// and it's not part of out point here - but you'd learn a lot of behind the scenes things before you end up using Vue.js
products.vue
<script>
	// what a product's data might look like
	var products = [
      	{
			title: "Pink football",
			image: "...",
			image_alt: "..."
        }
		...etc
	];
  
  	// but would come from the database
</script>

<ul class='product-list' role="list">
	<li class='product' v-for='product in products'>
		<article class='product-card'>
			<h1 class='title'>{{product.title}}</h1>

			<picture>
				<img :src='product.image' :alt='product.image_alt' />
			</picture>

			<a class='link' href='#'>
				Read more 
				<span class='screen-reader-only'>about {{product.title}}</span>
			</a>
		</article>
	</li>
</ul>

With Vue, the templating is HTML with just a little magic.

products.jsx
function ProductList({ products }) {
  return (
    <div>
      <ul className='product-list' role="list">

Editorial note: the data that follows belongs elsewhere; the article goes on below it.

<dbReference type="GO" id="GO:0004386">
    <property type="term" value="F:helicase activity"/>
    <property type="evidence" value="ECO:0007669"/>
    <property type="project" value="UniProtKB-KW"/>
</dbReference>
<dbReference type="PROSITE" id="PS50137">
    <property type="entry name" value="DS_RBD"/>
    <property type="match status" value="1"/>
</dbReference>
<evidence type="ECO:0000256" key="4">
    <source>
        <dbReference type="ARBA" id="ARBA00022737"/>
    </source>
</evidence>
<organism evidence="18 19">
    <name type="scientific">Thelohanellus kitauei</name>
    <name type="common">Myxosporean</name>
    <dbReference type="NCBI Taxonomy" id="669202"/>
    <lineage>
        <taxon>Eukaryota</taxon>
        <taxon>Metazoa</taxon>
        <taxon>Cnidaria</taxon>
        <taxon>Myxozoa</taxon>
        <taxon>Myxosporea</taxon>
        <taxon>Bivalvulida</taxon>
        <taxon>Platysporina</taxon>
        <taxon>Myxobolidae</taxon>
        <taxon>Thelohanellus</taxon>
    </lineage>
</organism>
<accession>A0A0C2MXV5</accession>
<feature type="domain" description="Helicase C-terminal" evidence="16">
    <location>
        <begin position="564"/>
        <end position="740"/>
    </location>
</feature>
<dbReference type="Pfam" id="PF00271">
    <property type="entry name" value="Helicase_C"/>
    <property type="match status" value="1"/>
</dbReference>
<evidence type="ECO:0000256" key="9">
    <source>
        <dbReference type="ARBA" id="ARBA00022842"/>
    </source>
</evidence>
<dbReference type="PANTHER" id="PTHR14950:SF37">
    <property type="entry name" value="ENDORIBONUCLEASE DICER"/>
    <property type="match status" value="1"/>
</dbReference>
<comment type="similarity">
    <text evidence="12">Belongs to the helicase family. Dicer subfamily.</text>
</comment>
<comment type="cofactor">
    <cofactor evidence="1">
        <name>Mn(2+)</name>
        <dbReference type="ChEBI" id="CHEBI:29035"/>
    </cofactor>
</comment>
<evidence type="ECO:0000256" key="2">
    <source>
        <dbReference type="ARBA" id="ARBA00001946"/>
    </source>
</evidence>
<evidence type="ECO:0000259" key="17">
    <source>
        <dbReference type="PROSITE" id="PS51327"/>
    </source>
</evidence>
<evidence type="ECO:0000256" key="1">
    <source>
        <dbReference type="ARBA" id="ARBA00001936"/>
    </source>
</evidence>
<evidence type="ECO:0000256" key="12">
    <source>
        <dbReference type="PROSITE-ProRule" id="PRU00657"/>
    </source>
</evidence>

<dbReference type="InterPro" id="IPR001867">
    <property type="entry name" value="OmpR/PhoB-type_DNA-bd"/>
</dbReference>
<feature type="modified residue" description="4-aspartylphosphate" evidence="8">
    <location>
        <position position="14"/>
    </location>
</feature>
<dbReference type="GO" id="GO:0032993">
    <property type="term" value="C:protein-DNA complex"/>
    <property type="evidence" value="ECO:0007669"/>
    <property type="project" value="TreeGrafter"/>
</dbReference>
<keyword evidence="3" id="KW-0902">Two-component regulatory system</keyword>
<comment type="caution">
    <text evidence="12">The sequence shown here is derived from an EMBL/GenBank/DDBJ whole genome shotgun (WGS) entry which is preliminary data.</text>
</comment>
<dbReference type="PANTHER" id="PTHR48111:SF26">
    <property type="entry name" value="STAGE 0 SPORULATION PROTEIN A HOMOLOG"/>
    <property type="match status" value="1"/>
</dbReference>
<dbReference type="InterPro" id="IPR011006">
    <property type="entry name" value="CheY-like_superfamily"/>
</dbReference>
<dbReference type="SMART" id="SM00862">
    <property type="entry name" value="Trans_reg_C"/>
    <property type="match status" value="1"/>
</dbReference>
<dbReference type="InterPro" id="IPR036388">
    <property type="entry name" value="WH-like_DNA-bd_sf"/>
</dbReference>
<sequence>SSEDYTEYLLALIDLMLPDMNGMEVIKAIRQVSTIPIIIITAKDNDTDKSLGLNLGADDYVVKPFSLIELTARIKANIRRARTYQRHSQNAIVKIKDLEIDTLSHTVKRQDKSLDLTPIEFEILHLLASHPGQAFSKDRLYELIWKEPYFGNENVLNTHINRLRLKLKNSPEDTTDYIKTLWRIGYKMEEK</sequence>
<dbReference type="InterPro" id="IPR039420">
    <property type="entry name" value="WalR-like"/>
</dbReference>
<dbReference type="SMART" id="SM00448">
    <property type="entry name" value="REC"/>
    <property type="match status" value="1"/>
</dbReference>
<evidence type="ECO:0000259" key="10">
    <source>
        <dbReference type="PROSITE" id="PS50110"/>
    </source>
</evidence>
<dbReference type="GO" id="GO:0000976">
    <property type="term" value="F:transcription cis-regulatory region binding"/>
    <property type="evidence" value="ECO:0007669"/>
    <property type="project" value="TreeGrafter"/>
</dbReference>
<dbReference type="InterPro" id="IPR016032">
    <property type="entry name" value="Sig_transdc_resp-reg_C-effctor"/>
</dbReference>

{products.map((product) => (
          <li className='product'>
            <article className='product-card'>
              <h1 className='title'>{product.title}</h1>

              <picture>
                <img src={product.image} alt={product.image_alt} />
              </picture>

              <a className='link' href='#'>
                Read more
                <span className='screen-reader-only'>about {product.title}</span>
              </a>
            </article>
          </li>
        ))}
      </ul>
    </div>
  );
}

We might want to make some notes about JSX here?  – or compare Svelt… but maybe not — (this example is too simple to make the point)

Really.. the point is that by learning PHP and JS and then Vue (well)  – you end up learning all the frameworks subconsciously. If you learn React first – as your primary entry point / you’re going to be stunted in many ways –

Group session July 1st